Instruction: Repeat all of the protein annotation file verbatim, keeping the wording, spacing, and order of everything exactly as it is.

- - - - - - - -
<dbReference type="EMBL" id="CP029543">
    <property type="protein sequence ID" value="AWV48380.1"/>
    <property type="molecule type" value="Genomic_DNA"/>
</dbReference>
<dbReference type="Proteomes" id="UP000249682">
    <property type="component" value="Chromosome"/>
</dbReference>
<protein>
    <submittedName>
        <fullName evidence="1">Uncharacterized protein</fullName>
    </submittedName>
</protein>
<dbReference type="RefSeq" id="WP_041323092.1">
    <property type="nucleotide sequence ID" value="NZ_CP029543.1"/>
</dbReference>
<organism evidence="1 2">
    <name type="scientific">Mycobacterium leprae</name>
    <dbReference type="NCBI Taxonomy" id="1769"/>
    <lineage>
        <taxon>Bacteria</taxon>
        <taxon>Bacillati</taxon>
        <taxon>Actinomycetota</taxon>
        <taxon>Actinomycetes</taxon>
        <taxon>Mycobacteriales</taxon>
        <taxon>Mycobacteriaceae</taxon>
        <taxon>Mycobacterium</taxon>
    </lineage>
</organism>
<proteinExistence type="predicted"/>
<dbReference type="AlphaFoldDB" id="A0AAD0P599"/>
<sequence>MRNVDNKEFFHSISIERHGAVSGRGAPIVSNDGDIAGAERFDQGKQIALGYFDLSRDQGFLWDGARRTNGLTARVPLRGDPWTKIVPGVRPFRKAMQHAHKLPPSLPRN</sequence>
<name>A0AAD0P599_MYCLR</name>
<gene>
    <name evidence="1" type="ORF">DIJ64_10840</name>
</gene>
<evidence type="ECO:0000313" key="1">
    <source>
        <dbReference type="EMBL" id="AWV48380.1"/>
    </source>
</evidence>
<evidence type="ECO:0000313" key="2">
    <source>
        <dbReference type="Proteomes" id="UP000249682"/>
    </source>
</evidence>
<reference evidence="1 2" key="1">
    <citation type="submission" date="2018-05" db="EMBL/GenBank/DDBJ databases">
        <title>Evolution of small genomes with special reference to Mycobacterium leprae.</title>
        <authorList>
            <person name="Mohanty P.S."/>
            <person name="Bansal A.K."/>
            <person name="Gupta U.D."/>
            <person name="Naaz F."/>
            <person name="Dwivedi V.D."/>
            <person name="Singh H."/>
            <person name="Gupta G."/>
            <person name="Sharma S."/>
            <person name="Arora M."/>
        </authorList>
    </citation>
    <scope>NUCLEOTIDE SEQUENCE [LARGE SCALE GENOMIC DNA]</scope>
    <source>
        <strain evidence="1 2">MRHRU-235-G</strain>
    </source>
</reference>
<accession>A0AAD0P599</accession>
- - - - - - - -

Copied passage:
<dbReference type="EMBL" id="CP029543">
    <property type="protein sequence ID" value="AWV48380.1"/>
    <property type="molecule type" value="Genomic_DNA"/>
</dbReference>
<dbReference type="Proteomes" id="UP000249682">
    <property type="component" value="Chromosome"/>
</dbReference>
<protein>
    <submittedName>
        <fullName evidence="1">Uncharacterized protein</fullName>
    </submittedName>
</protein>
<dbReference type="RefSeq" id="WP_041323092.1">
    <property type="nucleotide sequence ID" value="NZ_CP029543.1"/>
</dbReference>
<organism evidence="1 2">
    <name type="scientific">Mycobacterium leprae</name>
    <dbReference type="NCBI Taxonomy" id="1769"/>
    <lineage>
        <taxon>Bacteria</taxon>
        <taxon>Bacillati</taxon>
        <taxon>Actinomycetota</taxon>
        <taxon>Actinomycetes</taxon>
        <taxon>Mycobacteriales</taxon>
        <taxon>Mycobacteriaceae</taxon>
        <taxon>Mycobacterium</taxon>
    </lineage>
</organism>
<proteinExistence type="predicted"/>
<dbReference type="AlphaFoldDB" id="A0AAD0P599"/>
<sequence>MRNVDNKEFFHSISIERHGAVSGRGAPIVSNDGDIAGAERFDQGKQIALGYFDLSRDQGFLWDGARRTNGLTARVPLRGDPWTKIVPGVRPFRKAMQHAHKLPPSLPRN</sequence>
<name>A0AAD0P599_MYCLR</name>
<gene>
    <name evidence="1" type="ORF">DIJ64_10840</name>
</gene>
<evidence type="ECO:0000313" key="1">
    <source>
        <dbReference type="EMBL" id="AWV48380.1"/>
    </source>
</evidence>
<evidence type="ECO:0000313" key="2">
    <source>
        <dbReference type="Proteomes" id="UP000249682"/>
    </source>
</evidence>
<reference evidence="1 2" key="1">
    <citation type="submission" date="2018-05" db="EMBL/GenBank/DDBJ databases">
        <title>Evolution of small genomes with special reference to Mycobacterium leprae.</title>
        <authorList>
            <person name="Mohanty P.S."/>
            <person name="Bansal A.K."/>
            <person name="Gupta U.D."/>
            <person name="Naaz F."/>
            <person name="Dwivedi V.D."/>
            <person name="Singh H."/>
            <person name="Gupta G."/>
            <person name="Sharma S."/>
            <person name="Arora M."/>
        </authorList>
    </citation>
    <scope>NUCLEOTIDE SEQUENCE [LARGE SCALE GENOMIC DNA]</scope>
    <source>
        <strain evidence="1 2">MRHRU-235-G</strain>
    </source>
</reference>
<accession>A0AAD0P599</accession>